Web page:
Roger Williams, the laboratory’s technical director, estimates that only 20% of automation at P&G factories involves real robots, which are slower than “stationary automation”, such as machines that inject detergent into a bottle. or that attach plugs. But this is up from 10% ten years ago.

Williams said he always had a “hit list” of 15 projects on his lab floor, each aimed at determining the feasibility of using robots for a given task. He was recently asked, for example, to determine if a robot could put bags of powdered detergent into boxes – a relatively new type of packaging for their Tide brand.

“That one didn’t move forward,” he said. Although it was possible, the cost of installing and programming the robots did not justify the investment for a relatively small volume item.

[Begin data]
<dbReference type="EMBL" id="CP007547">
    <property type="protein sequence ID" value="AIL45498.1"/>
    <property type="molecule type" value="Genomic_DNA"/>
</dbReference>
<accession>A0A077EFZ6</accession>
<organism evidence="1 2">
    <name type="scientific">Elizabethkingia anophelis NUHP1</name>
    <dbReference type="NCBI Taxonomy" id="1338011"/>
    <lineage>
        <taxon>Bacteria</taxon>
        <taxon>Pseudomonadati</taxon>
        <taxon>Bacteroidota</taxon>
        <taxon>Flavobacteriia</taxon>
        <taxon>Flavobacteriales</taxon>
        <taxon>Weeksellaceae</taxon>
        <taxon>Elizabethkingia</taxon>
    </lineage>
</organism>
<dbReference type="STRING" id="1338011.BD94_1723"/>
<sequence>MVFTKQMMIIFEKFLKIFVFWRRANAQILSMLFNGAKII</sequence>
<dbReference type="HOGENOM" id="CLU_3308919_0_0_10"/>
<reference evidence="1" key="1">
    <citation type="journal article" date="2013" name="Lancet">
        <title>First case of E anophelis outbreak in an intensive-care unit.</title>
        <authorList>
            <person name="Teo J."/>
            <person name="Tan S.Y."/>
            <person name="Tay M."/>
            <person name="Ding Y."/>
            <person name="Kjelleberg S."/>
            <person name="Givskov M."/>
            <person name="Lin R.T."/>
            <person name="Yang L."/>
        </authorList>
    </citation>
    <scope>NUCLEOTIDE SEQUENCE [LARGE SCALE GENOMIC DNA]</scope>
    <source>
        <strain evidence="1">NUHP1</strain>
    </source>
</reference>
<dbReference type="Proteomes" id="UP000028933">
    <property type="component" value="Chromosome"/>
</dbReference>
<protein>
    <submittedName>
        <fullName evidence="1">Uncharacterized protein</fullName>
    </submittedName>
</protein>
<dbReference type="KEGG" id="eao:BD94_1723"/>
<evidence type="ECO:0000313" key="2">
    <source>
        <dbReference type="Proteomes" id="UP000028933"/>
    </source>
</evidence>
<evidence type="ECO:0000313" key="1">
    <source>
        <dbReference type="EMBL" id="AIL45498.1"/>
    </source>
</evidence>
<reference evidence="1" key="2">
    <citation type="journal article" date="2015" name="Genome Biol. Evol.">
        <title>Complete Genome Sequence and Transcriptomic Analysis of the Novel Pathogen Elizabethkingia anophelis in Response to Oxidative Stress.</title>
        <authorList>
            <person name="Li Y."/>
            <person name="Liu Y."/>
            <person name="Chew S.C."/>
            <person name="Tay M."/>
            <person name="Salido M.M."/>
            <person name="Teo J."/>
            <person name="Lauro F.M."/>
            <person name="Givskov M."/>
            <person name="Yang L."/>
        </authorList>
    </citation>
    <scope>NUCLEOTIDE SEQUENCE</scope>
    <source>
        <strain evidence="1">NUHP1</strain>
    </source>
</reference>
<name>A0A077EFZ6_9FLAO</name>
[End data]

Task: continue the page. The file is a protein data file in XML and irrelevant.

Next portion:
Another project, still in progress, is to find a way to move a new type of bottle cap onto the detergent-bottle filling assembly line. This is usually done with a “decryptor,” a mechanism that shakes and rotates stacks of caps until they are oriented to power the filling machine. The new caps cannot go through this because they include a delicate device that could be damaged.

“We are working on a robot that will pick up 40 capsules at a time and index them in the final system,” he said.

At one of the company’s newest factories in Tablers Station, West Virginia, robots dot the production floor. On a recent day, fast moving arms plucked tubes of pink Pantene hair conditioner and placed them on a line to fill.

“We’re always looking for places where we need flexibility and agility,” said Jim Utter, project manager at the plant. One of the big opportunities he sees is the addition of mobile robots, which could be used to move batches of parts between different parts of the factory. Newer models can bypass unexpected obstacles, rather than relying on fixed lanes.

“It’s essential in a place like this, where everything is always moving,” he said.

Reporting by Timothy Aeppel; Editing by Dan Burns and Nick Zieminski

Our standards: Thomson Reuters Trust Principles.